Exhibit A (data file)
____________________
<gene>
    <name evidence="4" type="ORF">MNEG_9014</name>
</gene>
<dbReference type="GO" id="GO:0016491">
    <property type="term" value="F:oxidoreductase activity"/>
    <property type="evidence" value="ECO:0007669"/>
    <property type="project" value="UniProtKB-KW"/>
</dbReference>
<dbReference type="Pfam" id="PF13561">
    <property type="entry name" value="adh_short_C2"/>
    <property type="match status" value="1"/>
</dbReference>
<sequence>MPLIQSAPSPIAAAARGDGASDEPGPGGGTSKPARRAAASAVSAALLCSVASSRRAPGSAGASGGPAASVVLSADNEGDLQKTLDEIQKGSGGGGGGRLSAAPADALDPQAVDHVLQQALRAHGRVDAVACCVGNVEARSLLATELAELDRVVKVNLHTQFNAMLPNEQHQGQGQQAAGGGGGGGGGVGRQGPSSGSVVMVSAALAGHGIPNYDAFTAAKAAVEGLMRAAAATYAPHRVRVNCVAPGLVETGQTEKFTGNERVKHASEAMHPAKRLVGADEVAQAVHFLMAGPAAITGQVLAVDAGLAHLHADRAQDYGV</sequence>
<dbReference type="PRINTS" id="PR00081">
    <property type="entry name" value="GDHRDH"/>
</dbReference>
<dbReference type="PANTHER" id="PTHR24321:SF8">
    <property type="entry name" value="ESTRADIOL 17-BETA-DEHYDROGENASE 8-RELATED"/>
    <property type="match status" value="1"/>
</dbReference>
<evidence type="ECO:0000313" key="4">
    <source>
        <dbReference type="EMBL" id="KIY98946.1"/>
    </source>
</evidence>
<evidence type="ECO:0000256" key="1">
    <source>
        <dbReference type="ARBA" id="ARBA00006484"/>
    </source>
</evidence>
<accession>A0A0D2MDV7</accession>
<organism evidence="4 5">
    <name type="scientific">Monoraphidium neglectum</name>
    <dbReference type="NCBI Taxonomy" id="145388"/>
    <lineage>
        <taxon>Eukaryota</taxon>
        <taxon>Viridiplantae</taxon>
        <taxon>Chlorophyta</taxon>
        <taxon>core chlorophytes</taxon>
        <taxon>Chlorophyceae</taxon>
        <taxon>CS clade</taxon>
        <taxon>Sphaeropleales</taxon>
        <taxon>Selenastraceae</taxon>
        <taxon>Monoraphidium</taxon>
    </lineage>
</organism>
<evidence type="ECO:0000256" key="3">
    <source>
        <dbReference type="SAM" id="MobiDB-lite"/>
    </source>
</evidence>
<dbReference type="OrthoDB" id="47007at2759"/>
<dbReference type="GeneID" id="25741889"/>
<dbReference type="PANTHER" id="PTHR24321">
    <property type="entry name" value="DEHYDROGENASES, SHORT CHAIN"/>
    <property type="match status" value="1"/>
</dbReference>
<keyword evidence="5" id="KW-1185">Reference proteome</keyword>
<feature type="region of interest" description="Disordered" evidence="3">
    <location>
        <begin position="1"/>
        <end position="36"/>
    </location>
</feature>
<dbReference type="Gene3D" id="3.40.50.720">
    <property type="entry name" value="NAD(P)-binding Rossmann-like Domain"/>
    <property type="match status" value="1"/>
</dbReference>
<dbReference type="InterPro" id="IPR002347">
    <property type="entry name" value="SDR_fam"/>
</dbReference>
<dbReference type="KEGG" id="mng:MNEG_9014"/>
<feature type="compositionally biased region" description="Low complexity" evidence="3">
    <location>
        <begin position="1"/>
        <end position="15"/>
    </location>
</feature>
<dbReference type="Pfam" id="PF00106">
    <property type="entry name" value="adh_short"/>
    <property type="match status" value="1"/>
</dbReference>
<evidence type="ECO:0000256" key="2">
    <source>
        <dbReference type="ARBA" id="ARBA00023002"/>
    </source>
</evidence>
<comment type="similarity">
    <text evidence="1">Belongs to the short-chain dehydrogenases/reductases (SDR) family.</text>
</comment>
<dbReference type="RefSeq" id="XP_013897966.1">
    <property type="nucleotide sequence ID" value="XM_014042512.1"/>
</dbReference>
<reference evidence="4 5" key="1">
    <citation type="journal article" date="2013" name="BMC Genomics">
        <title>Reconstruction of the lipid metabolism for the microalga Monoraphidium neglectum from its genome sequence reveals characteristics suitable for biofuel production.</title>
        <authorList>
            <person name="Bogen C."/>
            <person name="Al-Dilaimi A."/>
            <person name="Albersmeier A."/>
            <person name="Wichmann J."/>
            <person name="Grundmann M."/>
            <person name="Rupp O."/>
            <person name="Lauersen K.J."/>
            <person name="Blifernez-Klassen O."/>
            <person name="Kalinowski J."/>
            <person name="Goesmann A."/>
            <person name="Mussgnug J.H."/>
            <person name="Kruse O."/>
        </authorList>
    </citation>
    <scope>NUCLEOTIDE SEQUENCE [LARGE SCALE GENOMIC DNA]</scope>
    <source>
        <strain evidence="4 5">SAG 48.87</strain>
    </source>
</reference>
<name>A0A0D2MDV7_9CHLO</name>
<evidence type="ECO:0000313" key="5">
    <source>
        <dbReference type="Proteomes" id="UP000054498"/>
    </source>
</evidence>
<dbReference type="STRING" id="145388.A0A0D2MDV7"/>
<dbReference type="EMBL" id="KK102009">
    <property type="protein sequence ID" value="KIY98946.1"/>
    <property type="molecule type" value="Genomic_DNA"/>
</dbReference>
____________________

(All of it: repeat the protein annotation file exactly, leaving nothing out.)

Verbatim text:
<gene>
    <name evidence="4" type="ORF">MNEG_9014</name>
</gene>
<dbReference type="GO" id="GO:0016491">
    <property type="term" value="F:oxidoreductase activity"/>
    <property type="evidence" value="ECO:0007669"/>
    <property type="project" value="UniProtKB-KW"/>
</dbReference>
<dbReference type="Pfam" id="PF13561">
    <property type="entry name" value="adh_short_C2"/>
    <property type="match status" value="1"/>
</dbReference>
<sequence>MPLIQSAPSPIAAAARGDGASDEPGPGGGTSKPARRAAASAVSAALLCSVASSRRAPGSAGASGGPAASVVLSADNEGDLQKTLDEIQKGSGGGGGGRLSAAPADALDPQAVDHVLQQALRAHGRVDAVACCVGNVEARSLLATELAELDRVVKVNLHTQFNAMLPNEQHQGQGQQAAGGGGGGGGGVGRQGPSSGSVVMVSAALAGHGIPNYDAFTAAKAAVEGLMRAAAATYAPHRVRVNCVAPGLVETGQTEKFTGNERVKHASEAMHPAKRLVGADEVAQAVHFLMAGPAAITGQVLAVDAGLAHLHADRAQDYGV</sequence>
<dbReference type="PRINTS" id="PR00081">
    <property type="entry name" value="GDHRDH"/>
</dbReference>
<dbReference type="PANTHER" id="PTHR24321:SF8">
    <property type="entry name" value="ESTRADIOL 17-BETA-DEHYDROGENASE 8-RELATED"/>
    <property type="match status" value="1"/>
</dbReference>
<evidence type="ECO:0000313" key="4">
    <source>
        <dbReference type="EMBL" id="KIY98946.1"/>
    </source>
</evidence>
<evidence type="ECO:0000256" key="1">
    <source>
        <dbReference type="ARBA" id="ARBA00006484"/>
    </source>
</evidence>
<accession>A0A0D2MDV7</accession>
<organism evidence="4 5">
    <name type="scientific">Monoraphidium neglectum</name>
    <dbReference type="NCBI Taxonomy" id="145388"/>
    <lineage>
        <taxon>Eukaryota</taxon>
        <taxon>Viridiplantae</taxon>
        <taxon>Chlorophyta</taxon>
        <taxon>core chlorophytes</taxon>
        <taxon>Chlorophyceae</taxon>
        <taxon>CS clade</taxon>
        <taxon>Sphaeropleales</taxon>
        <taxon>Selenastraceae</taxon>
        <taxon>Monoraphidium</taxon>
    </lineage>
</organism>
<evidence type="ECO:0000256" key="3">
    <source>
        <dbReference type="SAM" id="MobiDB-lite"/>
    </source>
</evidence>
<dbReference type="OrthoDB" id="47007at2759"/>
<dbReference type="GeneID" id="25741889"/>
<dbReference type="PANTHER" id="PTHR24321">
    <property type="entry name" value="DEHYDROGENASES, SHORT CHAIN"/>
    <property type="match status" value="1"/>
</dbReference>
<keyword evidence="5" id="KW-1185">Reference proteome</keyword>
<feature type="region of interest" description="Disordered" evidence="3">
    <location>
        <begin position="1"/>
        <end position="36"/>
    </location>
</feature>
<dbReference type="Gene3D" id="3.40.50.720">
    <property type="entry name" value="NAD(P)-binding Rossmann-like Domain"/>
    <property type="match status" value="1"/>
</dbReference>
<dbReference type="InterPro" id="IPR002347">
    <property type="entry name" value="SDR_fam"/>
</dbReference>
<dbReference type="KEGG" id="mng:MNEG_9014"/>
<feature type="compositionally biased region" description="Low complexity" evidence="3">
    <location>
        <begin position="1"/>
        <end position="15"/>
    </location>
</feature>
<dbReference type="Pfam" id="PF00106">
    <property type="entry name" value="adh_short"/>
    <property type="match status" value="1"/>
</dbReference>
<evidence type="ECO:0000256" key="2">
    <source>
        <dbReference type="ARBA" id="ARBA00023002"/>
    </source>
</evidence>
<comment type="similarity">
    <text evidence="1">Belongs to the short-chain dehydrogenases/reductases (SDR) family.</text>
</comment>
<dbReference type="RefSeq" id="XP_013897966.1">
    <property type="nucleotide sequence ID" value="XM_014042512.1"/>
</dbReference>
<reference evidence="4 5" key="1">
    <citation type="journal article" date="2013" name="BMC Genomics">
        <title>Reconstruction of the lipid metabolism for the microalga Monoraphidium neglectum from its genome sequence reveals characteristics suitable for biofuel production.</title>
        <authorList>
            <person name="Bogen C."/>
            <person name="Al-Dilaimi A."/>
            <person name="Albersmeier A."/>
            <person name="Wichmann J."/>
            <person name="Grundmann M."/>
            <person name="Rupp O."/>
            <person name="Lauersen K.J."/>
            <person name="Blifernez-Klassen O."/>
            <person name="Kalinowski J."/>
            <person name="Goesmann A."/>
            <person name="Mussgnug J.H."/>
            <person name="Kruse O."/>
        </authorList>
    </citation>
    <scope>NUCLEOTIDE SEQUENCE [LARGE SCALE GENOMIC DNA]</scope>
    <source>
        <strain evidence="4 5">SAG 48.87</strain>
    </source>
</reference>
<name>A0A0D2MDV7_9CHLO</name>
<evidence type="ECO:0000313" key="5">
    <source>
        <dbReference type="Proteomes" id="UP000054498"/>
    </source>
</evidence>
<dbReference type="STRING" id="145388.A0A0D2MDV7"/>
<dbReference type="EMBL" id="KK102009">
    <property type="protein sequence ID" value="KIY98946.1"/>
    <property type="molecule type" value="Genomic_DNA"/>
</dbReference>